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Shostakovich: Symphony No.14

Gal James , Alexander Vinogradov , Dimitri Shostakovich , Vasily Petrenko , Royal Liverpool Philharmonic Orchestra Audio CD
5.0 out of 5 stars  See all reviews (3 customer reviews)

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Product Details

  • Orchestra: Royal Liverpool Philharmonic Orchestra
  • Conductor: Vasily Petrenko
  • Composer: Dimitri Shostakovich
  • Audio CD (April 29, 2014)
  • Number of Discs: 1
  • Label: Naxos
  • ASIN: B00I3KAWQQ
  • Average Customer Review: 5.0 out of 5 stars  See all reviews (3 customer reviews)
  • Amazon Best Sellers Rank: #15,481 in Music (See Top 100 in Music)

Editorial Reviews

Review

The latest installment in this consistently superb Shostakovitch cycle--now on the home straight--is an intense journey through this dark work. --Gramophone Editor's Choice, May 2014

Product Description

At its June 1969 premiere, Shostakovich described his Symphony No. 14as a fight for the liberation of humanity...a great protest against death, a reminder to live ones life honestly, decently, nobly... Originally intending to write an oratorio, Shostakovich set eleven poems on the theme of mortality, and in particular early or unjust death, for two solo singers accompanied by strings and percussion. This is the penultimate release in Vasily Petrenkos internationally acclaimed symphonic cycle.

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5 of 5 people found the following review helpful
5.0 out of 5 stars An engrossing, varied reading of a difficult work April 29, 2014
Format:Audio CD|Verified Purchase
Seeing that this release of the Shostakovich Fourteenth, a deeply gloomy work, debuted at #1 in classical recordings at Amazon,uk indicates how popular Vasily Petrenko has become and how notable his entire Shostakovich cycle - it will conclude with one more release (Sym. 13 "Babi Yar"). Probably more than any of his other projects on disc, this long symphonic cycle made Petrenko's name, because he showed that he could stand up to great Shostakovich conductors on the order of Bernstein, Mravinsky, Kondrahsin, and Rozhdestvensky with fresh ideas and his immense musical gifts.

His Fourteenth is "taut and unsparing," to quote the Financial Times, to which we can add knife-edged. Where Simon Rattle, in his excellent, much more plush version from Berlin, softened the relentless theme of death that ties these eleven poems together, Petrenko's spareness is more confrontational. As most Russian recordings of the score have done, he's chosen a bass soloist with a deep, resonant voice (Alexander Vinogradov) where Rattle chose the less lugubrious, more European-sounding Thomas Quasthoff. The young Israeli soprano Gal James seems remarkably adept at Russian, and her delivery has a touch of Slavic throatiness, adding to the reading's air of authenticity. (For the exact opposite, turn to Haitink's recording with Fischer-Dieskau and Julia Varady, singing the poems in their original languages, thus introducing Spanish, German, and French.)

Perhaps I should have led with a succinct judgment: This performance is as engrossing and musically convincing as the best of Petrenko's previous Shostakovich.
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1 of 1 people found the following review helpful
5.0 out of 5 stars Compelling, and ticks all the right boxes. August 17, 2014
Format:Audio CD
This symphony was completed by Shostakovich in 1969, and premiered that same year. Dedicated to his friend, fellow composer Benjamin Britten, it is unusually structured - eleven linked movements/settings of poems by four different authors. The themes of death, and the pain and suffering leading to death pervade the work. Another novel element is the actual scoring, for soprano, bass, a chamber-sized string orchestra and percussion.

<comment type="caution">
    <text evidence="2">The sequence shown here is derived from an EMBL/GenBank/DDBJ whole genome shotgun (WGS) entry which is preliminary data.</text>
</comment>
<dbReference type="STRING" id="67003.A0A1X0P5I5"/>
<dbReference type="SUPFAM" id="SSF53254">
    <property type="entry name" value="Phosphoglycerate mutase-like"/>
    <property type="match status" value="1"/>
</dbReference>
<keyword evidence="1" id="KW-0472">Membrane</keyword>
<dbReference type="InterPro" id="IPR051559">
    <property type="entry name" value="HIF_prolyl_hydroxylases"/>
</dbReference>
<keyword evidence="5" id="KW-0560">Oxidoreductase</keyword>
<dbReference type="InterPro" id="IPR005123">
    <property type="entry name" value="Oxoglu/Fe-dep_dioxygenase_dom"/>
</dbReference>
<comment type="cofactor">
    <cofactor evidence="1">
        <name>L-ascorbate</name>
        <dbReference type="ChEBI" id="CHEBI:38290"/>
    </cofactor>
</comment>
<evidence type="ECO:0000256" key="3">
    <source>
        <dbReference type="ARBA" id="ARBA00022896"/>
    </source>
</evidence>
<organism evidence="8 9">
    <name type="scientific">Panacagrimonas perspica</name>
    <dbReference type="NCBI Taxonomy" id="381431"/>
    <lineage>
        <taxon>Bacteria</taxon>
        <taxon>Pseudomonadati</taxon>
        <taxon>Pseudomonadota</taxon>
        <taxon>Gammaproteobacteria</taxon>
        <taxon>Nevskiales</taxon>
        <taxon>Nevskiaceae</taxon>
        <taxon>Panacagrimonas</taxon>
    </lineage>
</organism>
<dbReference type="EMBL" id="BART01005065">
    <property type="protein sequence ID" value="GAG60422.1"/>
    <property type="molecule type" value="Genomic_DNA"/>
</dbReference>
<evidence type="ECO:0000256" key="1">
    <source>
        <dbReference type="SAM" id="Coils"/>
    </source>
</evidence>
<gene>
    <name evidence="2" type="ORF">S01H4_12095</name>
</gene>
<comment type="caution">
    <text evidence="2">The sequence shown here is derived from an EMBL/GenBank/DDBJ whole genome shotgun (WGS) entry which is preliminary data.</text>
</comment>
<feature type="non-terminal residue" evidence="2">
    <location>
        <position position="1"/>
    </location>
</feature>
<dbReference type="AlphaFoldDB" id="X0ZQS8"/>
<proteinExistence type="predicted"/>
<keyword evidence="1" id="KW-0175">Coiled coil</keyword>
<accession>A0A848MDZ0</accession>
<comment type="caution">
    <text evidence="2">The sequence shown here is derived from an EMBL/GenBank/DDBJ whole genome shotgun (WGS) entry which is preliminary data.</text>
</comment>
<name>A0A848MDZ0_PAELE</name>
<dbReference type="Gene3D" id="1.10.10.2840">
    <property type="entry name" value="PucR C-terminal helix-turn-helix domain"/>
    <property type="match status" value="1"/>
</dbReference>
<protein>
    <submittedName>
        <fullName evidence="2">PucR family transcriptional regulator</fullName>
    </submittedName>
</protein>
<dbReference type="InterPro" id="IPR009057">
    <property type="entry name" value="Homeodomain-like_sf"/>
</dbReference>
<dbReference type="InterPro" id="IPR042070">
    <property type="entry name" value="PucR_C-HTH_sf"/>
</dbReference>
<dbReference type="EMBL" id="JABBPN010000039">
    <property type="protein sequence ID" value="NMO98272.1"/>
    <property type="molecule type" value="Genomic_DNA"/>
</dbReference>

This is the penultimate release in the ongoing cycle by Petrenko and his forces, and it maintains the highest possible standards set by the previous offerings. The conductor, who seems to live and breath these works brings a logical and intelligent approach to this not overly performed symphony. The desolation and isolation are, at times, shocking.

Of the two excellent soloists, it is Vinogradov who is exceptionally fine, delivering a dramatic performance, with a resonant and richly warm tone. Petrenko brings intelligent insights to his reading, with all involved contributing to a performance of shared purpose. The percussion section comprises of a range of instruments including castanets, xylophone, vibraphone and celeste, and all emerge vividly in this exceptionally fine-sounding recording. The engineers have done a sterling job in the balance between the percussion section, the strings and the soloists, it couldn't be bettered.

My only quibble is the parsimonious CD duration of 49 minutes. I am sure something could have been included as a filler. At budget price, this release in a gem. Booklet notes by Richard Whitehouse set the context. Included are full texts and translations. Don't hesitate!
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0 of 1 people found the following review helpful
5.0 out of 5 stars The Best Shostakovich 14th Since Rostropovich June 16, 2014
Format:Audio CD|Verified Purchase
This new recording of Shostakovich's Symphony No. 14, one of his bleakest works, upholds the reputation of Vasily Petrenko as the foremost conductor of Shostakovich today. I have always cherished the recording made by Rostropovich with Vishnevskaya and Reshetin--the work's true benchmark. This new recording with the superb singing of Russian bass Alexander Vinogradov and Israeli soprano Gal James may not supersede Rostropovich's, but it is the only one I know that is at the same exalted level and in up-to-date sound. Tremendous stuff!
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